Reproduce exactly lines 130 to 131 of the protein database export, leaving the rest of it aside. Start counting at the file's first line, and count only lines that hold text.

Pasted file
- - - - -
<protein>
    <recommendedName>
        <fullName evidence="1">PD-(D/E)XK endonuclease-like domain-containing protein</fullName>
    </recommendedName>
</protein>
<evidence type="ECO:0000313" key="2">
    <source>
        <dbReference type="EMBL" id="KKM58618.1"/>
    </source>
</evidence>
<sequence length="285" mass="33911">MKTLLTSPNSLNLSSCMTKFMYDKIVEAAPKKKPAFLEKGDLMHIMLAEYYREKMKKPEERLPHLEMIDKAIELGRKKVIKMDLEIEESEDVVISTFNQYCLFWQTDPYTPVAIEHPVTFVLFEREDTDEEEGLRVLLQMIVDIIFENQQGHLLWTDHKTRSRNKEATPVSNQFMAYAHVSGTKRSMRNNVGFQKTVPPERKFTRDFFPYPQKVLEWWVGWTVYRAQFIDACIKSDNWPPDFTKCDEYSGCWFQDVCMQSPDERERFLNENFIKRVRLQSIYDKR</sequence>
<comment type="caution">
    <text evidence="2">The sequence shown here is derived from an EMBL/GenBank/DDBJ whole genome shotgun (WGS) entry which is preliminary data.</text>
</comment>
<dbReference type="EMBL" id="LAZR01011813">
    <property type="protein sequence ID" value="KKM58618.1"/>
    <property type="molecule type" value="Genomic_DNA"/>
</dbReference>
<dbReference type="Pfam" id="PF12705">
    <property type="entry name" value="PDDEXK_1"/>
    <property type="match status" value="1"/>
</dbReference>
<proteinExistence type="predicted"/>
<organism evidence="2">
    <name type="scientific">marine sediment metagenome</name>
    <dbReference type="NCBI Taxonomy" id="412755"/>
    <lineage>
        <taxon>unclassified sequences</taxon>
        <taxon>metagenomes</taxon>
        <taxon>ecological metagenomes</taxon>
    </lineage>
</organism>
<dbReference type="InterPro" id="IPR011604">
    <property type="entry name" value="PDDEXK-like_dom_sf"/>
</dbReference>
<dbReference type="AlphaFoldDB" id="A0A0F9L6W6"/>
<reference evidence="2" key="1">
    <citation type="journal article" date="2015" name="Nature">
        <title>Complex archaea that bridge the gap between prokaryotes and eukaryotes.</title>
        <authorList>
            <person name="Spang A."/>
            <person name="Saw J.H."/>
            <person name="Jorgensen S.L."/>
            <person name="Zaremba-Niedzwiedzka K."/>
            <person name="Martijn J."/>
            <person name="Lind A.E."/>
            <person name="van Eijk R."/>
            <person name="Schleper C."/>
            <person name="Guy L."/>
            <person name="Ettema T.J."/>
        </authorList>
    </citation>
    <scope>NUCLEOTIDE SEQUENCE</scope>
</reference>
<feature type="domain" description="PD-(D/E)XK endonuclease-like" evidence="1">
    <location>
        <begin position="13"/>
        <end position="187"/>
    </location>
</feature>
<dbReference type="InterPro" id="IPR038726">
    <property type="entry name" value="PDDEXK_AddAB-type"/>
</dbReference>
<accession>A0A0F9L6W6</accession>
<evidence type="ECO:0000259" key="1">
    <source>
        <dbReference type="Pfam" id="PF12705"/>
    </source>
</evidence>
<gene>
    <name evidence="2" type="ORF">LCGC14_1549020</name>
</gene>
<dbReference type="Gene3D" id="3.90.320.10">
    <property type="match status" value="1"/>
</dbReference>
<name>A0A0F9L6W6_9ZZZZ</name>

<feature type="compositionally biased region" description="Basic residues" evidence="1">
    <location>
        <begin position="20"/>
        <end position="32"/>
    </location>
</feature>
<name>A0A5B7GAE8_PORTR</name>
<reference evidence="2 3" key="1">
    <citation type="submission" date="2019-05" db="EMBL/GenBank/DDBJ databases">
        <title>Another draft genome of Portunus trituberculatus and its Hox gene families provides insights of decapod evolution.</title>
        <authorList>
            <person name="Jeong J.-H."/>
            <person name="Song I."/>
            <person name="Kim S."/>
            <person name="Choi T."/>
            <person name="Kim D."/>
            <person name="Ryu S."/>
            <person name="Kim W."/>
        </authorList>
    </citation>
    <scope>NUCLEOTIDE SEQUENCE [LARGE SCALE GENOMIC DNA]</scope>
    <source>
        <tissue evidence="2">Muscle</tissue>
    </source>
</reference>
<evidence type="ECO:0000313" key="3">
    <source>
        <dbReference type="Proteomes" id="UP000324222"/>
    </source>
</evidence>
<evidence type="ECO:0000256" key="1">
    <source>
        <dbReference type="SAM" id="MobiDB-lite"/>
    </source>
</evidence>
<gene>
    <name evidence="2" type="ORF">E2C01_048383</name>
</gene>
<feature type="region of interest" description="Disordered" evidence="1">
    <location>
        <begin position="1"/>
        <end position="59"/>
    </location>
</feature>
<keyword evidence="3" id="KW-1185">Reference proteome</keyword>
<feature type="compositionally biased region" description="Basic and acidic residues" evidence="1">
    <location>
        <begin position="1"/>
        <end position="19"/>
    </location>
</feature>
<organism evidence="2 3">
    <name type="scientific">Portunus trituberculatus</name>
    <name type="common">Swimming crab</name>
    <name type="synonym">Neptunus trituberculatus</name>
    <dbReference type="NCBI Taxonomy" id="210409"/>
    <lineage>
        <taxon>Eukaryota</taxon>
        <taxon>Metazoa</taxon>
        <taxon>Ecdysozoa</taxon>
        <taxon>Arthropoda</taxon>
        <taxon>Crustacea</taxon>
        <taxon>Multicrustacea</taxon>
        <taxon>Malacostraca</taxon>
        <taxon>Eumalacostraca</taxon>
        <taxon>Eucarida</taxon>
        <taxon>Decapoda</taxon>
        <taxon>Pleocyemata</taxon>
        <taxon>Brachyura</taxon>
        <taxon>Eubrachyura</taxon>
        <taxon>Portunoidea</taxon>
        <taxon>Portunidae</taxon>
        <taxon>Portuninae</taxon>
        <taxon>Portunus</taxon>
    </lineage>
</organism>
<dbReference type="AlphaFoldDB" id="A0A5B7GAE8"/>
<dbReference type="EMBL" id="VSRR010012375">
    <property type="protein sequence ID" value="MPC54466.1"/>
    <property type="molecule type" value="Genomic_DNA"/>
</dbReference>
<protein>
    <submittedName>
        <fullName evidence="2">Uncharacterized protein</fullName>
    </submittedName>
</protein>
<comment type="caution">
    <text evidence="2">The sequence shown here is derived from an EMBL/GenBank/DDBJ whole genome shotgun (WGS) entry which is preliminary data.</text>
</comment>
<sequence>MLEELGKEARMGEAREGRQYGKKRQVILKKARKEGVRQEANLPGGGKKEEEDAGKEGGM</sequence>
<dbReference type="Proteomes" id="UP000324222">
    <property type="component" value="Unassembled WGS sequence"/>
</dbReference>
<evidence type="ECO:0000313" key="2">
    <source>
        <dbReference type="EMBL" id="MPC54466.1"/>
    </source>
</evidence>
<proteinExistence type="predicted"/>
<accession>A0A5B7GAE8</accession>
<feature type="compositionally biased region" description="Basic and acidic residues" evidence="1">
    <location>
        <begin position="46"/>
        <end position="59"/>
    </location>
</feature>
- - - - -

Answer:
    <name type="common">Swimming crab</name>
    <name type="synonym">Neptunus trituberculatus</name>